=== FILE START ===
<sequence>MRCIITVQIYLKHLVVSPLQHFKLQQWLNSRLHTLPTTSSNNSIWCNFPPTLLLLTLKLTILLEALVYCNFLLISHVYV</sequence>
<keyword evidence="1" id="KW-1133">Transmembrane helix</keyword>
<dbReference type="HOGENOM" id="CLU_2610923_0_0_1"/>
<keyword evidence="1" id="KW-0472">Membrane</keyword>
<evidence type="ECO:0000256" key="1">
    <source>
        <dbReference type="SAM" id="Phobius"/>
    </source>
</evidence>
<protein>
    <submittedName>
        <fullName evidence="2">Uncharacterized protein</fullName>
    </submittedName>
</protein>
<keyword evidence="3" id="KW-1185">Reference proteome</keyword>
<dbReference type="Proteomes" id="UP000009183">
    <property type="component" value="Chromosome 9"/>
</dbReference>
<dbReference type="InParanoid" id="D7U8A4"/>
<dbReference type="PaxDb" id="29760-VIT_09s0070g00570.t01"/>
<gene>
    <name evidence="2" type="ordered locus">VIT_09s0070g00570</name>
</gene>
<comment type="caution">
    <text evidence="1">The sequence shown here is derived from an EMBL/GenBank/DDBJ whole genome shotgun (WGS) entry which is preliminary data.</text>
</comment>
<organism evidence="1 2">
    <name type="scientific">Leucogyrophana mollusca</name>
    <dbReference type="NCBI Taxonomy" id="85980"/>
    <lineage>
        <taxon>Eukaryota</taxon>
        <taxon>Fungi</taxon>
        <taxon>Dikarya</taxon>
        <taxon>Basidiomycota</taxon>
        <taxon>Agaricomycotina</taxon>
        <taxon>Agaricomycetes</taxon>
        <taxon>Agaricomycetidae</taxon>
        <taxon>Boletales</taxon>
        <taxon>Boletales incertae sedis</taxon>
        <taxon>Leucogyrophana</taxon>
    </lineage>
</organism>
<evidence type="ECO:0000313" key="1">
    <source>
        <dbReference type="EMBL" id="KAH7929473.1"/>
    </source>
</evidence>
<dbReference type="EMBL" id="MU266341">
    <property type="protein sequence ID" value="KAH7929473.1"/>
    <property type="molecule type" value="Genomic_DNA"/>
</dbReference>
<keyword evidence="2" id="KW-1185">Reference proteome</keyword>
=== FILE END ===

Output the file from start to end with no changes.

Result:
<sequence>MRCIITVQIYLKHLVVSPLQHFKLQQWLNSRLHTLPTTSSNNSIWCNFPPTLLLLTLKLTILLEALVYCNFLLISHVYV</sequence>
<keyword evidence="1" id="KW-1133">Transmembrane helix</keyword>
<dbReference type="HOGENOM" id="CLU_2610923_0_0_1"/>
<keyword evidence="1" id="KW-0472">Membrane</keyword>
<evidence type="ECO:0000256" key="1">
    <source>
        <dbReference type="SAM" id="Phobius"/>
    </source>
</evidence>
<protein>
    <submittedName>
        <fullName evidence="2">Uncharacterized protein</fullName>
    </submittedName>
</protein>
<keyword evidence="3" id="KW-1185">Reference proteome</keyword>
<dbReference type="Proteomes" id="UP000009183">
    <property type="component" value="Chromosome 9"/>
</dbReference>
<dbReference type="InParanoid" id="D7U8A4"/>
<dbReference type="PaxDb" id="29760-VIT_09s0070g00570.t01"/>
<gene>
    <name evidence="2" type="ordered locus">VIT_09s0070g00570</name>
</gene>
<comment type="caution">
    <text evidence="1">The sequence shown here is derived from an EMBL/GenBank/DDBJ whole genome shotgun (WGS) entry which is preliminary data.</text>
</comment>
<organism evidence="1 2">
    <name type="scientific">Leucogyrophana mollusca</name>
    <dbReference type="NCBI Taxonomy" id="85980"/>
    <lineage>
        <taxon>Eukaryota</taxon>
        <taxon>Fungi</taxon>
        <taxon>Dikarya</taxon>
        <taxon>Basidiomycota</taxon>
        <taxon>Agaricomycotina</taxon>
        <taxon>Agaricomycetes</taxon>
        <taxon>Agaricomycetidae</taxon>
        <taxon>Boletales</taxon>
        <taxon>Boletales incertae sedis</taxon>
        <taxon>Leucogyrophana</taxon>
    </lineage>
</organism>
<evidence type="ECO:0000313" key="1">
    <source>
        <dbReference type="EMBL" id="KAH7929473.1"/>
    </source>
</evidence>
<dbReference type="EMBL" id="MU266341">
    <property type="protein sequence ID" value="KAH7929473.1"/>
    <property type="molecule type" value="Genomic_DNA"/>
</dbReference>
<keyword evidence="2" id="KW-1185">Reference proteome</keyword>